Catching a bus shouldn't be life-threatening. But for one 23-year-old woman, running for the bus could have cost her everything.
After rushing to hop on board, she fell unconscious, leaving her arm outstretched beyond the door. Not knowing this, the driver closed the door and drove to the next stop, about two-tenths of a mile away.
The passenger was shocked awake by her AICD, which she wore because of a history of hypertrophic obstructive cardiomyopathy. As she regained consciousness, she realized her forearm was still outside of the bus.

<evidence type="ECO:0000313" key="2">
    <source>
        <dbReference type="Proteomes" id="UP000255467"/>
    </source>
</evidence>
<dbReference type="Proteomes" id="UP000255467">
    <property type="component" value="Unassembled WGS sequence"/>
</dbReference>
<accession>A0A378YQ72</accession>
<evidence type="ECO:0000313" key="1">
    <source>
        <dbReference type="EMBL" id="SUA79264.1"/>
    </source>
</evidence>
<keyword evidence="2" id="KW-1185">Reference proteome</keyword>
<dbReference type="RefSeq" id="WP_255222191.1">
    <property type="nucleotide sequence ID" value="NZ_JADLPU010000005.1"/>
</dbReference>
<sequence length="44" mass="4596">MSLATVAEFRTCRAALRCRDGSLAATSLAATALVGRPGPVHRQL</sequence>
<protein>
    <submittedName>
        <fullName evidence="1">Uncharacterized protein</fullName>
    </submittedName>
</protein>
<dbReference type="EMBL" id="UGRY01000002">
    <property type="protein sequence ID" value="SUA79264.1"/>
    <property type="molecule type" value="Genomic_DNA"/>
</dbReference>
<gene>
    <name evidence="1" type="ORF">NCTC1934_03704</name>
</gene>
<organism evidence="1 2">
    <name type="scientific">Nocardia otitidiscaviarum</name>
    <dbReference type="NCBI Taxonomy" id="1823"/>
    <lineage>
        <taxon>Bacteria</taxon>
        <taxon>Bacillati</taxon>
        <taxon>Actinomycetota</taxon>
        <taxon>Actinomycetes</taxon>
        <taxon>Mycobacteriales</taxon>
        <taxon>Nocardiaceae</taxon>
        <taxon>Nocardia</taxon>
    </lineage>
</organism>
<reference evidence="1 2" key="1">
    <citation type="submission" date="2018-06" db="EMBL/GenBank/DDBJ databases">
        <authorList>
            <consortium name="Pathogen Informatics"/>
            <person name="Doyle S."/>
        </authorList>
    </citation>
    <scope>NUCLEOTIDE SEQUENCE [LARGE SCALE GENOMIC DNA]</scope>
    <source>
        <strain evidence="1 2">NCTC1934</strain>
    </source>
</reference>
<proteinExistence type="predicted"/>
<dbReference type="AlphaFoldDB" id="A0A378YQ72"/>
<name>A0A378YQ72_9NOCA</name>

In the emergency department, the doctors quickly understood the seriousness of her injuries: open fractures, multiple lacerations, and soft tissue injuries. A potential major complication of her surgery was compartment syndrome. The medical team knew she had an AICD in place but they didn't have access to any of her cardiology notes. Her luck turned for the better when she was treated by Anesthesiologist Jeff Gonzales, MD, MA. After taking the patient's history and conducting a physical examination, the team discussed the risks, benefits, and options for her anesthetic plan. Considering her cardiac history, the urgency of surgery and the potential risks of surgical repair, Dr. Gonzales settled on a peripheral nerve block. Relying on his years of experience and a point-of-care ultrasound system, Dr. Gonzales carefully guided the needle to successfully achieve a complete nerve block of the arm. The surgery lasted two hours. Forty-five minutes into recovery, the patient could move her arm. A few hours later, all feeling in her arm returned. And in the time since that short--but eventful--bus ride, she's made a full recovery.
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